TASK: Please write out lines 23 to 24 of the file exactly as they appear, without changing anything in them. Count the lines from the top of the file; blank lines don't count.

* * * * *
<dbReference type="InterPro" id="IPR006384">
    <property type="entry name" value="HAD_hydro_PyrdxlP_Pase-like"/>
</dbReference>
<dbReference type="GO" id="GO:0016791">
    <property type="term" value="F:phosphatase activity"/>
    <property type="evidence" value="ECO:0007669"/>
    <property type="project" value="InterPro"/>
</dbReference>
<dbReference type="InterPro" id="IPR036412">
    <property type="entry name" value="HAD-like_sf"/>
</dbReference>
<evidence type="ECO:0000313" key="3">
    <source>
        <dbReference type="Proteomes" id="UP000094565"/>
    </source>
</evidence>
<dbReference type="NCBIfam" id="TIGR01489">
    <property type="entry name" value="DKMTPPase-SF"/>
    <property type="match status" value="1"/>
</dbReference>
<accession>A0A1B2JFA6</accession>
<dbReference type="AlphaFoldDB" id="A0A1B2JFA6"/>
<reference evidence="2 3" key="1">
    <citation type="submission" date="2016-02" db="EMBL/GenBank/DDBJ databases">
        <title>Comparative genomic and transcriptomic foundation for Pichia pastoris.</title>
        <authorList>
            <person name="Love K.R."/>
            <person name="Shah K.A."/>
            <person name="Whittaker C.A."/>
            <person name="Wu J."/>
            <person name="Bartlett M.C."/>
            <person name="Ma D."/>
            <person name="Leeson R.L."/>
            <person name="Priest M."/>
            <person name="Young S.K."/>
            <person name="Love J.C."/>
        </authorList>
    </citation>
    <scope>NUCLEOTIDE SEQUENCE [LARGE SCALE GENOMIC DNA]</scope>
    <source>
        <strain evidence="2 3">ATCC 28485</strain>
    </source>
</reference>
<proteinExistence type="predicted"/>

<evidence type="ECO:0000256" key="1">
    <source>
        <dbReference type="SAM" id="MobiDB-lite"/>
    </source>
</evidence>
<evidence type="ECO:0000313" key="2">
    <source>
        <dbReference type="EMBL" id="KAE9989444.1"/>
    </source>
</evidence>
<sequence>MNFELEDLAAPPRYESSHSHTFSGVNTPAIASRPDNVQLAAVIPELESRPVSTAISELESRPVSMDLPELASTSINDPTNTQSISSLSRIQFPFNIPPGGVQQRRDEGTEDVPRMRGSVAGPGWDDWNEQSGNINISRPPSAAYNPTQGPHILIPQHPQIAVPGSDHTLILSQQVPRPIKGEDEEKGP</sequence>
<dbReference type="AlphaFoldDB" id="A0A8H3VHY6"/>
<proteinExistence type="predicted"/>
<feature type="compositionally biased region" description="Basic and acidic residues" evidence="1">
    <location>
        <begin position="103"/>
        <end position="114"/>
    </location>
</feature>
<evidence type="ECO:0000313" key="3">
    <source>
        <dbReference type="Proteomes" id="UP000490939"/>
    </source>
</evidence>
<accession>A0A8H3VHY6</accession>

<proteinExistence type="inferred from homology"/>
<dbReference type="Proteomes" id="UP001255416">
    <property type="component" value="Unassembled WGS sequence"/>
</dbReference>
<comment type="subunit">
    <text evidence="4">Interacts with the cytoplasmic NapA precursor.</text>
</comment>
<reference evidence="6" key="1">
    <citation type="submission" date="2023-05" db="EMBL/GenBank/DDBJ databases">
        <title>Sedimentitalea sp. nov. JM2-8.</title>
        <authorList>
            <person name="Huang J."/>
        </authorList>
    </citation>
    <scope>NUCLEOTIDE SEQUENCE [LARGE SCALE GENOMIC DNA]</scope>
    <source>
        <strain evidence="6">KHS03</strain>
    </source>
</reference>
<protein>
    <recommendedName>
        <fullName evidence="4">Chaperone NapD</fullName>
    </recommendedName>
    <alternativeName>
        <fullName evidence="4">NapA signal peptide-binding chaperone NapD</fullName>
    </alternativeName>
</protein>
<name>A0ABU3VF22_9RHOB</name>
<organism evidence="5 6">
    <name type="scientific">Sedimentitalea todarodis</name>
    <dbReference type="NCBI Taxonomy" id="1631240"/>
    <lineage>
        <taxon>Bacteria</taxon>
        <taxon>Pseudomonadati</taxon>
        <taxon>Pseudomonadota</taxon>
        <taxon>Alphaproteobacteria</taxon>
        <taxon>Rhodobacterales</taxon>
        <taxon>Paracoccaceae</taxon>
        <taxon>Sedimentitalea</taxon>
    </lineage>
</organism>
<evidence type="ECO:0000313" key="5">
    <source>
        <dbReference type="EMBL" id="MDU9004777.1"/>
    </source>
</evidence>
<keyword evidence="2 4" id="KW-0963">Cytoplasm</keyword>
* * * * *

<reference evidence="2 3" key="1">
    <citation type="submission" date="2016-02" db="EMBL/GenBank/DDBJ databases">